Do you put a mute in at night?

I put a practice mute in or a harmon mute. I also have a conga drum. I’m taking lessons in a type of West African drumming called Ewe. I practice patterns on that drum late at night, but I have a shirt over it and a rug under it so it’s pretty muffled. Also, I live in a very lively neighborhood. There’s a lot of sound so nobody really cares.

When do you tend to practice? What time is ideal?

Between twelve and six p.m. is when I practice most. But I always compare my instrument to a bowl of M&Ms – it’s just out. It’s eleven o’clock and I’ll just check something out real quick. It’s there all the time. I never put it in the case.

What do you consider weak spots in your technique? 

I’m working on my sound. I’m trying to get a more neutral sound that I can then mess with. And, maybe this is why it’s not working so well, I’m also trying to get a fuller sound in the registers. I’m trying to fine tune. Moving around a scale in the upper register is not something that I do super well, so I’m working on that.

It’s not trumpet, but I’m also working on my time – being more steady and thinking about how the uncertainty of the trumpet affects my time. A long time ago, I used to play amateur jazz piano at jam sessions or hanging out with friends. One day I noticed that when I was soloing, my right hand was sheepish going into the upper register. I think that’s because the trumpet told me the higher you go, the more risk. The way the instrument responds accentuates certain insecurities. So I’m trying to take myself through the paces with that – figure out what’s real, what’s not and what I can do to fix it.

Let’s talk about recommended exercises to develop trumpet technique: 

A good tone

It would depend who I’m talking to, but for me, playing at a very soft dynamic influences everything positively. The way the trumpet works acoustically is that the louder you play, the richer the frequency spectrum. However, that isn’t always where you find the most beautiful sounds. I’ve played a lot of shows with microphones and PAs and I’ve noticed that the timbre of quiet trumpet, even if it’s decibel-wise loud, still has the feeling of being quiet. There’s an intimacy. I think I prefer that tone even though I know I play loud a lot of the time.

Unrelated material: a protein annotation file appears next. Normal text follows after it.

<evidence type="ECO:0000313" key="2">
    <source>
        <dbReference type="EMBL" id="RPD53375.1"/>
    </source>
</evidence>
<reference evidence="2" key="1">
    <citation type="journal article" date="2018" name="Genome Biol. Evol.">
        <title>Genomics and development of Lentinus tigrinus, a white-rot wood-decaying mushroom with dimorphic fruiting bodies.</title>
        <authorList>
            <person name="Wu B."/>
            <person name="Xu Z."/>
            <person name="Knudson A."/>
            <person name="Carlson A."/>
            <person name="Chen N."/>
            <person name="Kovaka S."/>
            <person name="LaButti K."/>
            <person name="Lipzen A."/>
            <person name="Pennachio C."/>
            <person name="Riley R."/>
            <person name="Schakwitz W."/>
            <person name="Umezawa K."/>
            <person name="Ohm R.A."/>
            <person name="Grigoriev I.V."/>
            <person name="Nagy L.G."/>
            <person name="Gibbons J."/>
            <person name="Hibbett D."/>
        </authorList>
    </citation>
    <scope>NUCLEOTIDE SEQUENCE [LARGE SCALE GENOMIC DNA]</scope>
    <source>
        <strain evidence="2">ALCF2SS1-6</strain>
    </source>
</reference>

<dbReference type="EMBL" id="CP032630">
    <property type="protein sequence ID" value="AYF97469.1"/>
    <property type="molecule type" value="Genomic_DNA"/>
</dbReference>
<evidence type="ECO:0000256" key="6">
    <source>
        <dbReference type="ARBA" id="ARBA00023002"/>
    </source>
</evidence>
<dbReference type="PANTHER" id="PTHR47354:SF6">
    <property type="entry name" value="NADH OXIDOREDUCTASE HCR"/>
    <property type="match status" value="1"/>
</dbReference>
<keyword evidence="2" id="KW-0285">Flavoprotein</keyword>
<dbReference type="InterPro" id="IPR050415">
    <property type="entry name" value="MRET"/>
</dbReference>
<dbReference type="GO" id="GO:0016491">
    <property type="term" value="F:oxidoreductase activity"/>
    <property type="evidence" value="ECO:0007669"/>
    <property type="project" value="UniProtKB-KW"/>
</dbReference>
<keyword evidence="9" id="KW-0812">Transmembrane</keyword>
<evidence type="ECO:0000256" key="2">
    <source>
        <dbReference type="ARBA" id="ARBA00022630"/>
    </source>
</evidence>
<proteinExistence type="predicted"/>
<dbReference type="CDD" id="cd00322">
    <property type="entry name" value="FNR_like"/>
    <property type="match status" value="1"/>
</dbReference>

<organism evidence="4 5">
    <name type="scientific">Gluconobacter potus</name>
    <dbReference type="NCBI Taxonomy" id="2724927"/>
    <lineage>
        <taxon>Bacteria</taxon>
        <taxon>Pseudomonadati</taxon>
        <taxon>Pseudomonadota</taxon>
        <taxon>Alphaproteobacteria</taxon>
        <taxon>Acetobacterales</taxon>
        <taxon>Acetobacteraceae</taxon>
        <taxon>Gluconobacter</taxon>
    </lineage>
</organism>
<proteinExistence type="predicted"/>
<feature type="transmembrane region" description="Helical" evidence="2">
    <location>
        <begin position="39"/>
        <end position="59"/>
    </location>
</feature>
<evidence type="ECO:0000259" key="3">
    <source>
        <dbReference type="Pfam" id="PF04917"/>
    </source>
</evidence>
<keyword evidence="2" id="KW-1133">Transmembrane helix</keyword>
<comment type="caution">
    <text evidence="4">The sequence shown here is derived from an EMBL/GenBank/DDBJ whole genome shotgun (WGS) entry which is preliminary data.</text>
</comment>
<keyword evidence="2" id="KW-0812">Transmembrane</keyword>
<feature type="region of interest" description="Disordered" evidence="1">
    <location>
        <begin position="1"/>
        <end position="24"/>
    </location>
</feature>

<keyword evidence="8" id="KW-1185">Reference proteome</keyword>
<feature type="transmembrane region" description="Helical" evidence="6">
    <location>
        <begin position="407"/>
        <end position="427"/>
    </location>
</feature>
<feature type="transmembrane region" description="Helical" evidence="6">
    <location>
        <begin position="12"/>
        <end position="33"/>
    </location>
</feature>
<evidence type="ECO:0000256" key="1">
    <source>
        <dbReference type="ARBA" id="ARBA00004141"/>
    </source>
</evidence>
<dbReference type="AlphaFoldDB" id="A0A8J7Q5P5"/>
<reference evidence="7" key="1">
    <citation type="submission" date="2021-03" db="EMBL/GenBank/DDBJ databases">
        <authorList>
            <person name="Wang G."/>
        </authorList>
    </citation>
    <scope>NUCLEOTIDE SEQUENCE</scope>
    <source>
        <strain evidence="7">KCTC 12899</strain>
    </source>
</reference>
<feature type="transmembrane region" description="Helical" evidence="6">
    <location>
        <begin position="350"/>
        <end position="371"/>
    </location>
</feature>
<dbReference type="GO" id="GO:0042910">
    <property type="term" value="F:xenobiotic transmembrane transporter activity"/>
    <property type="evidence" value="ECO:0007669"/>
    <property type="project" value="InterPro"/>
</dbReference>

Increasing range

I don’t consider myself a big high note person, but any advances I’ve made have to do with staying relaxed, using my air, and basically tricking myself into thinking that the high register and the low register are the same. That’s an orchestral trumpet approach, cranking out these big fat notes. Whether it’s a high C or low F#, it’s all produced by these big gusts of air. That’s how I was taught and I think it works pretty well. 

Breath support

If I’m in a range-building period, I usually defer to overtone exercises. So starting on low F#, for instance, I do extremely slow or extremely fast glisses up the overtones series. 

Something else I’ll do, which – I’m not sure if it’s good advice for anybody else – is sine wave-like fading in from nothing to a super-quiet dynamic and then fading back into nothing. Just being really controlled with the air, but making it feel easy, relaxed. It’s not really about music – it’s about sound, exploring the lip-trumpet interface and hearing what happens.